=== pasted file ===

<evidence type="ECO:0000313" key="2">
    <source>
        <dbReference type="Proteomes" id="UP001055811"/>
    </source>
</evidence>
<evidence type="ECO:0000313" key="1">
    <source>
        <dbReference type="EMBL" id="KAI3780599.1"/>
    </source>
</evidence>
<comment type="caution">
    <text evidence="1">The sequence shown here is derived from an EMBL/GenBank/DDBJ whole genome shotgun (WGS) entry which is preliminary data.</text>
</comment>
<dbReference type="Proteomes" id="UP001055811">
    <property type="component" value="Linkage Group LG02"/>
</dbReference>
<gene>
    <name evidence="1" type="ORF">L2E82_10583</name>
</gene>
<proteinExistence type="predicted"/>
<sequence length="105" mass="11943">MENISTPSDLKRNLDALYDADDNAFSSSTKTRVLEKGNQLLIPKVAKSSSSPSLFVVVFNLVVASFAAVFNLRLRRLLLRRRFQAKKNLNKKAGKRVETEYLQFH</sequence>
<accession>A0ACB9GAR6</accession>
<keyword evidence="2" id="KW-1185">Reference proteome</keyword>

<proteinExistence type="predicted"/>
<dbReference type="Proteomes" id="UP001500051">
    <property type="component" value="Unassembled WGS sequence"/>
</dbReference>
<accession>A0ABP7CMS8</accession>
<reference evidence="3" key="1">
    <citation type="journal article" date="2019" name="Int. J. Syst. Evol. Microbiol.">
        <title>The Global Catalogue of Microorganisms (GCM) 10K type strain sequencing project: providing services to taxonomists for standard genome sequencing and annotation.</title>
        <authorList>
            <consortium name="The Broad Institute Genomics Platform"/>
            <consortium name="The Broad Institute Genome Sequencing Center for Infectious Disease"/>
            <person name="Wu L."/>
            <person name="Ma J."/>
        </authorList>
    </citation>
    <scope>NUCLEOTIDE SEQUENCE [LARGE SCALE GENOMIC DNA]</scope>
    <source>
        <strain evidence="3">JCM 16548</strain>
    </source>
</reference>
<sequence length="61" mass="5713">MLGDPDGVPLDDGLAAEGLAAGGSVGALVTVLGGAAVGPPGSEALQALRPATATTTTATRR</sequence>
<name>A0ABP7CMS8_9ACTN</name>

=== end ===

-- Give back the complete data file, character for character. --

<evidence type="ECO:0000313" key="2">
    <source>
        <dbReference type="Proteomes" id="UP001055811"/>
    </source>
</evidence>
<evidence type="ECO:0000313" key="1">
    <source>
        <dbReference type="EMBL" id="KAI3780599.1"/>
    </source>
</evidence>
<comment type="caution">
    <text evidence="1">The sequence shown here is derived from an EMBL/GenBank/DDBJ whole genome shotgun (WGS) entry which is preliminary data.</text>
</comment>
<dbReference type="Proteomes" id="UP001055811">
    <property type="component" value="Linkage Group LG02"/>
</dbReference>
<gene>
    <name evidence="1" type="ORF">L2E82_10583</name>
</gene>
<proteinExistence type="predicted"/>
<sequence length="105" mass="11943">MENISTPSDLKRNLDALYDADDNAFSSSTKTRVLEKGNQLLIPKVAKSSSSPSLFVVVFNLVVASFAAVFNLRLRRLLLRRRFQAKKNLNKKAGKRVETEYLQFH</sequence>
<accession>A0ACB9GAR6</accession>
<keyword evidence="2" id="KW-1185">Reference proteome</keyword>

<proteinExistence type="predicted"/>
<dbReference type="Proteomes" id="UP001500051">
    <property type="component" value="Unassembled WGS sequence"/>
</dbReference>
<accession>A0ABP7CMS8</accession>
<reference evidence="3" key="1">
    <citation type="journal article" date="2019" name="Int. J. Syst. Evol. Microbiol.">
        <title>The Global Catalogue of Microorganisms (GCM) 10K type strain sequencing project: providing services to taxonomists for standard genome sequencing and annotation.</title>
        <authorList>
            <consortium name="The Broad Institute Genomics Platform"/>
            <consortium name="The Broad Institute Genome Sequencing Center for Infectious Disease"/>
            <person name="Wu L."/>
            <person name="Ma J."/>
        </authorList>
    </citation>
    <scope>NUCLEOTIDE SEQUENCE [LARGE SCALE GENOMIC DNA]</scope>
    <source>
        <strain evidence="3">JCM 16548</strain>
    </source>
</reference>
<sequence length="61" mass="5713">MLGDPDGVPLDDGLAAEGLAAGGSVGALVTVLGGAAVGPPGSEALQALRPATATTTTATRR</sequence>
<name>A0ABP7CMS8_9ACTN</name>